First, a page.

I wasn’t so keen on encountering a rattlesnake but the rangers had assured me that they are more afraid of people than we are of them. I didn’t mention my irrational fear of snakes which makes me lose my mind if I see one but I’ll take their word for it!
Nic and Clarissa on the trail
We started on the trail. Then someone got sunscreen in their eyes and someone else (me) realized that they forgot to put on their hiking boots and was still wearing street shoes. Back to the car. So after a false start, we were finally off. The sun and heat were intense but my new vegan t-shirt with UV protection and my dorky safari hat really made a difference! Clarissa, however, wasn’t feeling great in the heat. After just a short time on the trail, we stopped and Nicole and I expressed concern that Clarissa’s face was a bright shade of red. She drank some water and while we rested I happened to look up at a little rise right above us. I couldn’t believe what I was seeing. We had been warned that most people do not get to see the borrego. Yet, here were nine to ten of them right in front of me. “Guys!!! Look behind you!!” I said. They both turned and they too were speechless.
The lone adult male checks us out
The group circled us in a half moon shape, always on higher ground than we were upon the rise.
They half-circled around us
They stopped for a while and seemed to be contemplating us. We could see a couple of babies, one adult male, and the rest appeared to be female.
Looking into the distance
This, I think, is my winning shot. I had to work fast but I caught her looking at me as I snapped many pictures of her. She graciously allowed me to do this!
Looking at me?
And then suddenly, as if we missed some signal that was clear to them, they ran off, beyond the rise, well out of our view. I searched for them with my eyes across the landscape but I couldn’t find them which stumped me! It was almost like seeing a ghost, or what I imagine it would be liking seeing one as I haven’t myself–they seemingly appeared and disappeared without a trace. I was beyond joy..so happy! As much as I loved all the things that we did on our trip, these five minutes with the borrego were the absolute best moments for me.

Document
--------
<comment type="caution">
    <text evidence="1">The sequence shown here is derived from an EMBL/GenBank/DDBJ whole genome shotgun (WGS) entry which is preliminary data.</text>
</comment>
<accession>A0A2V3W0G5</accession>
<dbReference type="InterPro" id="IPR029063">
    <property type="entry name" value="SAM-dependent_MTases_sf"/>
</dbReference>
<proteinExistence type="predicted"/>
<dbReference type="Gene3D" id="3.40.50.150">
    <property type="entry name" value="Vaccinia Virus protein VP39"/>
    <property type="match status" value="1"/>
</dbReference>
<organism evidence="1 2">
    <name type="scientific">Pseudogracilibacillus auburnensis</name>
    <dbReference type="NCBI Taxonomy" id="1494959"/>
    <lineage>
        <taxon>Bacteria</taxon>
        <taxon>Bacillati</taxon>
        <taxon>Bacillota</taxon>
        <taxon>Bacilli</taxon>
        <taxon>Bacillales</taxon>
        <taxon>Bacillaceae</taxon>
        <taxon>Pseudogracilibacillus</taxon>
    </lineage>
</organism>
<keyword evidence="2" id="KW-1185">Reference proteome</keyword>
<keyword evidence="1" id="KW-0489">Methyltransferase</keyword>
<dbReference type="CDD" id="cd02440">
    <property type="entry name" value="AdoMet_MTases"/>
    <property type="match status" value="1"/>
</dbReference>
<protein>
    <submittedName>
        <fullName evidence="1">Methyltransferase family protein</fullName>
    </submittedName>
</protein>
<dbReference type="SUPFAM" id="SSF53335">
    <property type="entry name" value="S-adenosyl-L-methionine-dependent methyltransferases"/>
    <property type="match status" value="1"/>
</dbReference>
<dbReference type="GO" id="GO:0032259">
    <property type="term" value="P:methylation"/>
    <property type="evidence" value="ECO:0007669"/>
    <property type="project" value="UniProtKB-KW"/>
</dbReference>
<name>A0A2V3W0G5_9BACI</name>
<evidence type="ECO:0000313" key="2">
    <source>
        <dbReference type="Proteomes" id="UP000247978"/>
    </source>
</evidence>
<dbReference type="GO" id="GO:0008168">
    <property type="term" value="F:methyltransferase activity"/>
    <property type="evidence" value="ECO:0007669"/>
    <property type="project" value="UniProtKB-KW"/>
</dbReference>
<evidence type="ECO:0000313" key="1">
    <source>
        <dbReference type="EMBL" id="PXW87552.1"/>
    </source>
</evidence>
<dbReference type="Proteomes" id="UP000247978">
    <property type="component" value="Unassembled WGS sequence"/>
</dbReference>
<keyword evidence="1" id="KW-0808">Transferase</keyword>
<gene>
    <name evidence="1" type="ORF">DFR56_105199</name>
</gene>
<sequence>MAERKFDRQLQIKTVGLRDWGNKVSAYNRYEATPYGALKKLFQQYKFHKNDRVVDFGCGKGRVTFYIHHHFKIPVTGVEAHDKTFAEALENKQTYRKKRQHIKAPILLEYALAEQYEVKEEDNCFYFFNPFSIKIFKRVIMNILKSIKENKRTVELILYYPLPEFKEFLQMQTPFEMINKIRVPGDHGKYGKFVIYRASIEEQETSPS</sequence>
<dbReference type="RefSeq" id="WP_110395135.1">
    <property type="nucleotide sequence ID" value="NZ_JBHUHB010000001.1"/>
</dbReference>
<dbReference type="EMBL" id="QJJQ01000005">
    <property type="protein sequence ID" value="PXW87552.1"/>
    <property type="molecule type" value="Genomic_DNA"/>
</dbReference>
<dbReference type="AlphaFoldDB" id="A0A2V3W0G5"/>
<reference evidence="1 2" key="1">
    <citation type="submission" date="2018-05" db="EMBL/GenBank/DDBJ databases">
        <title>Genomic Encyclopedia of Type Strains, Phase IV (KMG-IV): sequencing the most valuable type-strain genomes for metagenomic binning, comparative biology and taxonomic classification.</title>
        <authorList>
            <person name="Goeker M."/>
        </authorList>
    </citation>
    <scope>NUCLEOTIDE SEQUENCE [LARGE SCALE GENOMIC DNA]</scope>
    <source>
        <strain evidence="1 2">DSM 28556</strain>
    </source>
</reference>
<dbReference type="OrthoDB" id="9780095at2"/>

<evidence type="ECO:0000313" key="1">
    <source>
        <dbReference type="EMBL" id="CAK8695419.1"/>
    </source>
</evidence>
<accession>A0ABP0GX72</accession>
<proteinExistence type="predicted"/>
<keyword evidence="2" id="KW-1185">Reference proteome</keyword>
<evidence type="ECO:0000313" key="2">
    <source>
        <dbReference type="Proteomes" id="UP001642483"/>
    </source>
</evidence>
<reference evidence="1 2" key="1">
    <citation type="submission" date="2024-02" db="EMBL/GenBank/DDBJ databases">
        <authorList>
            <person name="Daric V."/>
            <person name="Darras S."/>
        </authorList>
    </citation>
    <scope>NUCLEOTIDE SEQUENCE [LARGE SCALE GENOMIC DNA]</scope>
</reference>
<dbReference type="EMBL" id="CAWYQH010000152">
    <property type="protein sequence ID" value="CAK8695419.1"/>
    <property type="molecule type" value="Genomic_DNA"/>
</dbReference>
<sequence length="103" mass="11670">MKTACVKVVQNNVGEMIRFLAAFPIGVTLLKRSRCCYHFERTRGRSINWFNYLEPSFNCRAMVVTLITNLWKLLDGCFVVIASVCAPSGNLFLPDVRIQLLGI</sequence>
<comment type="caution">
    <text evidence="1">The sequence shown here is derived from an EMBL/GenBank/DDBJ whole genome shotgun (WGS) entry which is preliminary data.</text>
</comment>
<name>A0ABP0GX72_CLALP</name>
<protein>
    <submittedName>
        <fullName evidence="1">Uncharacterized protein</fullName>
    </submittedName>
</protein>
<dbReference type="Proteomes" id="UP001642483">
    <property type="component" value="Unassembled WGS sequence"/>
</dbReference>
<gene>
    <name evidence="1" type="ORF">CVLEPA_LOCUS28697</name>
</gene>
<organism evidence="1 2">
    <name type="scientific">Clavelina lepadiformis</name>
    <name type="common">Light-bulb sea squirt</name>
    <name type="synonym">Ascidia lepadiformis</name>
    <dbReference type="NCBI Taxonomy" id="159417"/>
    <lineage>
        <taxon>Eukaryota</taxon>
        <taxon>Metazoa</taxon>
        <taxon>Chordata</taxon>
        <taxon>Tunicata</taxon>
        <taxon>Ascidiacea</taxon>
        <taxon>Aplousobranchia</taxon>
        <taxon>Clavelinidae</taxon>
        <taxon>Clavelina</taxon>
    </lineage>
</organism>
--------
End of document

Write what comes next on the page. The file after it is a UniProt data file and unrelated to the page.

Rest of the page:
I think this is Ocotillo..a tall, spindly desert plant
All three of us individually claimed credit for the borrego sighting. Clarissa exclaimed in her dramatic Italian accent that the borrego had appeared to save her from dying of heat stroke in the desert. Nicole, being an Aries, claimed that the borrego, rams, appeared because of her. I claimed it was a symbol intended for me to get off my butt and finish my squirrel book. We never did come to a compromise on this but maybe it’s just nicer that way?! After our shock wore off, we remembered that Clarissa was showing signs of overheating so we decided to call it a day and head back to the car. I wasn’t even disappointed that we didn’t make it to the dessert oasis at the end of the trail. Seeing the borrego was all I needed. The hike back was a little slower and gave me some time to enjoy the landscape a little.
I saw some funny little lizards run across the trail, way too fast for me and my camera. We saw the cutest little rodents too..no idea what they were. Made me miss my own fuzzies back home a little more.
I think this is Cholla..a kind of cactus
The trip to Anza-Borrego was amazing. I hope to go back next year and until then, I hope the awe of seeing the borrego stays with me for a very long time!